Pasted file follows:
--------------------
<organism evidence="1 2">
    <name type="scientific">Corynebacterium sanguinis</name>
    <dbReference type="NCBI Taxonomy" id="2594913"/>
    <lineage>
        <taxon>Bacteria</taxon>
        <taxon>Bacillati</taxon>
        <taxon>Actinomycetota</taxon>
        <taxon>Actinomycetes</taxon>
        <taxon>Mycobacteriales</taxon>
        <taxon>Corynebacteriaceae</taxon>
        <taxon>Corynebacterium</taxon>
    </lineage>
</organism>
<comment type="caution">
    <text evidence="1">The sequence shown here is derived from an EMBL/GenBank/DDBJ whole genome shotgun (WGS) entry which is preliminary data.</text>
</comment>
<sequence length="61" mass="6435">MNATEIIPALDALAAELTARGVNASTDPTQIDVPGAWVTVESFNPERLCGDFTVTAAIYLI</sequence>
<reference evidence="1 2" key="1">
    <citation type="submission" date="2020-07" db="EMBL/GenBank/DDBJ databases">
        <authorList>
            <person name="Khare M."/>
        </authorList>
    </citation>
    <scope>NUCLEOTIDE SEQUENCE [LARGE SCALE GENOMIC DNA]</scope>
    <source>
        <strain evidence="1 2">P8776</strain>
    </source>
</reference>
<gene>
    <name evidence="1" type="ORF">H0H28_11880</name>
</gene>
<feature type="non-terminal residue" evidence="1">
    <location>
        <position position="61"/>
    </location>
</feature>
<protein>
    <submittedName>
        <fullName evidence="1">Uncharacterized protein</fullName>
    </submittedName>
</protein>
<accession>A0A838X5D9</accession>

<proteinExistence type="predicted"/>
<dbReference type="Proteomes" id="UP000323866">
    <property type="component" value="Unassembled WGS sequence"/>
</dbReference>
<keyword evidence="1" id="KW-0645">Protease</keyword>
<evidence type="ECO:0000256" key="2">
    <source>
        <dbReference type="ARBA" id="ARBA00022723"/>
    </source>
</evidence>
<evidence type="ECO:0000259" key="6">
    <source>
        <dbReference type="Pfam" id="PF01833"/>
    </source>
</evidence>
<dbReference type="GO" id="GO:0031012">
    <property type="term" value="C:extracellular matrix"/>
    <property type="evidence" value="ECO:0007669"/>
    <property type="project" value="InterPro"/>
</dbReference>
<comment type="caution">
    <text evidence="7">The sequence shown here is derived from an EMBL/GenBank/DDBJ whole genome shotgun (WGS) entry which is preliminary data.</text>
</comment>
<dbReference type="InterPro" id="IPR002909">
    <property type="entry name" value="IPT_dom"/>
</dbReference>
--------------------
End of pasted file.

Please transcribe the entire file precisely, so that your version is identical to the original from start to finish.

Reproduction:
<organism evidence="1 2">
    <name type="scientific">Corynebacterium sanguinis</name>
    <dbReference type="NCBI Taxonomy" id="2594913"/>
    <lineage>
        <taxon>Bacteria</taxon>
        <taxon>Bacillati</taxon>
        <taxon>Actinomycetota</taxon>
        <taxon>Actinomycetes</taxon>
        <taxon>Mycobacteriales</taxon>
        <taxon>Corynebacteriaceae</taxon>
        <taxon>Corynebacterium</taxon>
    </lineage>
</organism>
<comment type="caution">
    <text evidence="1">The sequence shown here is derived from an EMBL/GenBank/DDBJ whole genome shotgun (WGS) entry which is preliminary data.</text>
</comment>
<sequence length="61" mass="6435">MNATEIIPALDALAAELTARGVNASTDPTQIDVPGAWVTVESFNPERLCGDFTVTAAIYLI</sequence>
<reference evidence="1 2" key="1">
    <citation type="submission" date="2020-07" db="EMBL/GenBank/DDBJ databases">
        <authorList>
            <person name="Khare M."/>
        </authorList>
    </citation>
    <scope>NUCLEOTIDE SEQUENCE [LARGE SCALE GENOMIC DNA]</scope>
    <source>
        <strain evidence="1 2">P8776</strain>
    </source>
</reference>
<gene>
    <name evidence="1" type="ORF">H0H28_11880</name>
</gene>
<feature type="non-terminal residue" evidence="1">
    <location>
        <position position="61"/>
    </location>
</feature>
<protein>
    <submittedName>
        <fullName evidence="1">Uncharacterized protein</fullName>
    </submittedName>
</protein>
<accession>A0A838X5D9</accession>

<proteinExistence type="predicted"/>
<dbReference type="Proteomes" id="UP000323866">
    <property type="component" value="Unassembled WGS sequence"/>
</dbReference>
<keyword evidence="1" id="KW-0645">Protease</keyword>
<evidence type="ECO:0000256" key="2">
    <source>
        <dbReference type="ARBA" id="ARBA00022723"/>
    </source>
</evidence>
<evidence type="ECO:0000259" key="6">
    <source>
        <dbReference type="Pfam" id="PF01833"/>
    </source>
</evidence>
<dbReference type="GO" id="GO:0031012">
    <property type="term" value="C:extracellular matrix"/>
    <property type="evidence" value="ECO:0007669"/>
    <property type="project" value="InterPro"/>
</dbReference>
<comment type="caution">
    <text evidence="7">The sequence shown here is derived from an EMBL/GenBank/DDBJ whole genome shotgun (WGS) entry which is preliminary data.</text>
</comment>
<dbReference type="InterPro" id="IPR002909">
    <property type="entry name" value="IPT_dom"/>
</dbReference>